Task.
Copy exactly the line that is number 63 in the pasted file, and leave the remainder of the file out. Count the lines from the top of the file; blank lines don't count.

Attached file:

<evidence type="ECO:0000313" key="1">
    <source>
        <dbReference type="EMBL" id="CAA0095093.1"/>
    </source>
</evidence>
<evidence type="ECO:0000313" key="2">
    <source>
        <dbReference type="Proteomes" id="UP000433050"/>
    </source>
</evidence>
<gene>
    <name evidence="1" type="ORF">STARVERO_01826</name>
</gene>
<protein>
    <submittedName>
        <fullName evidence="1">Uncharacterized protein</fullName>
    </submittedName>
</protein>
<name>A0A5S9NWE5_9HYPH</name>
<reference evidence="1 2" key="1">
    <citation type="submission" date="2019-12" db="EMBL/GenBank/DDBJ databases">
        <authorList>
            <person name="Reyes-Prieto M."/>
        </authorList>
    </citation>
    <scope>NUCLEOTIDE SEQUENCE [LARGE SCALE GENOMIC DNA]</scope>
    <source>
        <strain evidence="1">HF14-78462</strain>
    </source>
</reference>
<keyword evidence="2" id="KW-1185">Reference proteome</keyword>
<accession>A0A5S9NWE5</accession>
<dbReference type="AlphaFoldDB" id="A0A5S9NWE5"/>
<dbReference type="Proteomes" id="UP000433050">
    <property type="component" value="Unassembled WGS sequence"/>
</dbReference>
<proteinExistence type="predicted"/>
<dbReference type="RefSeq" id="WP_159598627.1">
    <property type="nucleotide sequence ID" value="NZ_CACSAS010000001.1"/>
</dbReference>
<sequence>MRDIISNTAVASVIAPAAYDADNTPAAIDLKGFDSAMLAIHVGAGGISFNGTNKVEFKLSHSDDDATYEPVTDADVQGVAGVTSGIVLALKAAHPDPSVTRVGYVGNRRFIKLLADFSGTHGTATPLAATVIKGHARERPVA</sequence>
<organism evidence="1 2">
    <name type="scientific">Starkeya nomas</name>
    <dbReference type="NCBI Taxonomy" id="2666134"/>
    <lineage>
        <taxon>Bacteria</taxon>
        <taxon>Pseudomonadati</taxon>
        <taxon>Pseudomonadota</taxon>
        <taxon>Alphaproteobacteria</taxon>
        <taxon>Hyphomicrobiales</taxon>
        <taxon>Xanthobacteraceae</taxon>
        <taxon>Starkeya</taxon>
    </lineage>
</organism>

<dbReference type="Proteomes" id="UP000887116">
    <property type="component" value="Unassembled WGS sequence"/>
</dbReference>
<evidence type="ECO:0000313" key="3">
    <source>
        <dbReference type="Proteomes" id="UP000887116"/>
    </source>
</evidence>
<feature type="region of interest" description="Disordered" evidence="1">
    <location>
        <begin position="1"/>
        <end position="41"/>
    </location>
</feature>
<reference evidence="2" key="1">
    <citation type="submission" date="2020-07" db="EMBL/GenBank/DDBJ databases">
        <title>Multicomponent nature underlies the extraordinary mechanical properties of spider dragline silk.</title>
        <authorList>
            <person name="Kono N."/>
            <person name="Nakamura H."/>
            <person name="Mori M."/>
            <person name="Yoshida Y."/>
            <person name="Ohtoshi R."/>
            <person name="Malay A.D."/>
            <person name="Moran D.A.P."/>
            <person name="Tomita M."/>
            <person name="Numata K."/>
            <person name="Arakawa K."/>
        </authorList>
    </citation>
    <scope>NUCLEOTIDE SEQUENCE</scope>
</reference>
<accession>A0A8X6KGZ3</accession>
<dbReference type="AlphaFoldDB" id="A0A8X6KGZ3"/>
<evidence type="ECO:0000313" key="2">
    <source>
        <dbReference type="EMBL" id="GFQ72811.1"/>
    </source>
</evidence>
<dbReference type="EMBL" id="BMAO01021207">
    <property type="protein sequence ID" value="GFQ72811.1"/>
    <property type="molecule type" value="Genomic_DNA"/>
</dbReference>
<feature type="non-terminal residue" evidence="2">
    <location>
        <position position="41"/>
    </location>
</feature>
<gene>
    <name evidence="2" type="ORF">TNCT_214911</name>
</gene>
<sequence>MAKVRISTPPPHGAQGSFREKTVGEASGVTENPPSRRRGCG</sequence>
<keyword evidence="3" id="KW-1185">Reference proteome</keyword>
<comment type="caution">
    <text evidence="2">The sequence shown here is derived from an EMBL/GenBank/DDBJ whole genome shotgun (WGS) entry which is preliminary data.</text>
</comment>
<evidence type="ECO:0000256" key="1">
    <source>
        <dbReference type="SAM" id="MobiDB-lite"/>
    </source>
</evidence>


<feature type="region of interest" description="Disordered" evidence="1">